Meetings are an inevitable part of every medical practice. They can lead to productivity, but broken meetings also lead to frustration and are bad for business.
People always advise: Don't shy away from productive conflict. Letting problems fester, in the long run, leads to far more miscommunication and preventable issues. I'm far from alone in having trouble adopting this concept into my own behavior. Both professionally and personally, learning to call foul--at the right time, in the right way--is an area of high anxiety.
Across industries, the highest-performing teams don't rely on a manager to hold members accountable, but rather create a culture in which peers respectfully confront one another, according to a p ost from Harvard Business Review.
Physicians increasingly explore new practice models to ease their financial strain and restore their satisfaction in medicine, but the process of actually making the switch (or starting a new practice) requires careful planning. A recent article from Medical Economics provided three key successful transition steps
The "insanely, outlandishly expensive" U.S. health insurance system is the product of random WWII-era tax provisions," according to Vox's Sarah Kliff, in an article published.
As the state and federal governments pressure the healthcare sector to cut costs, healthcare workers are often collateral damage, according to the Washington Times.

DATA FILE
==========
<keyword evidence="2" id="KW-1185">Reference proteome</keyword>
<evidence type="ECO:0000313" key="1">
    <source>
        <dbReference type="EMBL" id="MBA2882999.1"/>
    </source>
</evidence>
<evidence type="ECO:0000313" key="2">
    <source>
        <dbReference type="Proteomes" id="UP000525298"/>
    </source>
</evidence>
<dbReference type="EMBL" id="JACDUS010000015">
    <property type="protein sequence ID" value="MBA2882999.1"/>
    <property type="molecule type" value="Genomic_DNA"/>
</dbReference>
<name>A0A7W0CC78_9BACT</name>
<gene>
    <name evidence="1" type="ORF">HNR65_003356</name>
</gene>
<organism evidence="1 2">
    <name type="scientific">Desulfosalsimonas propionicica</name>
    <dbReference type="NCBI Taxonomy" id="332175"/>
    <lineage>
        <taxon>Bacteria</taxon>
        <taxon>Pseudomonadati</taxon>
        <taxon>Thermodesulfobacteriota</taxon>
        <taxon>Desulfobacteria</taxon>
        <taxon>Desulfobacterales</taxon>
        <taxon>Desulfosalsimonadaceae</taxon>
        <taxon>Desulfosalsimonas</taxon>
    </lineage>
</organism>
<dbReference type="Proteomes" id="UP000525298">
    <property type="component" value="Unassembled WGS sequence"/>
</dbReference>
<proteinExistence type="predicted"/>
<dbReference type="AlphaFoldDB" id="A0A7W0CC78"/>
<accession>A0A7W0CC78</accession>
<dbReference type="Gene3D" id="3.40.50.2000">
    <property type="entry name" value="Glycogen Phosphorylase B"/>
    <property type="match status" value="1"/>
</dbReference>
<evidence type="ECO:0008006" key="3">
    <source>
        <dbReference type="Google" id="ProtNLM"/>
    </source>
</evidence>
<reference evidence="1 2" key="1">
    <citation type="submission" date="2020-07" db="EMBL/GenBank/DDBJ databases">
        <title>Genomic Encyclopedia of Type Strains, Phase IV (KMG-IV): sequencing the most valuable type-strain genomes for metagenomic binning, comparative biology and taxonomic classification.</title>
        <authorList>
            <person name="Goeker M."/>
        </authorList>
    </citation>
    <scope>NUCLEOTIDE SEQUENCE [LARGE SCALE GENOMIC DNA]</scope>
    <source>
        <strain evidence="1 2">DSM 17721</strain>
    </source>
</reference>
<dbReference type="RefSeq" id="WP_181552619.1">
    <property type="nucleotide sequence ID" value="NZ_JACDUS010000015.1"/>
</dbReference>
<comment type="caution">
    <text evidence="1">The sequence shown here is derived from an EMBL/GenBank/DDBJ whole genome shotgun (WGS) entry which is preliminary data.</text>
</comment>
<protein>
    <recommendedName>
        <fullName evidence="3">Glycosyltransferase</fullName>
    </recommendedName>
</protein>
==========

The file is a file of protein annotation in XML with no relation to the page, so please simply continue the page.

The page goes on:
At a time when the industry and consumers push for transparency in healthcare finances, the Indiana Hospital Association (IHA) wants to go in the other direction regarding some forms of compensation, the Indianapolis Star reported.
When it comes to being a successful IT leader in any industry, including healthcare, it is important to "go to the 'gemba,'" says Sue Schade, CIO at the University of Michigan Hospitals and Health Centers.
Although hospitals have long used therapy dogs to help patients, the animals can also help relieve the stress of emergency room doctors and nurses who must handle life-and-death situations every day.
Pilots and flight crews have long relied on the use of checklists and brief huddles to prevent errors and the concept has made its way to healthcare, particular in operating rooms. In an exclusive interview with FierceHealthcare, Joseph Loskove, M.D., chief of anesthesia for Memorial Healthcare System, explains the success the system has had with crew resource management protocols and why it has expanded them to all procedural areas of its six hospitals.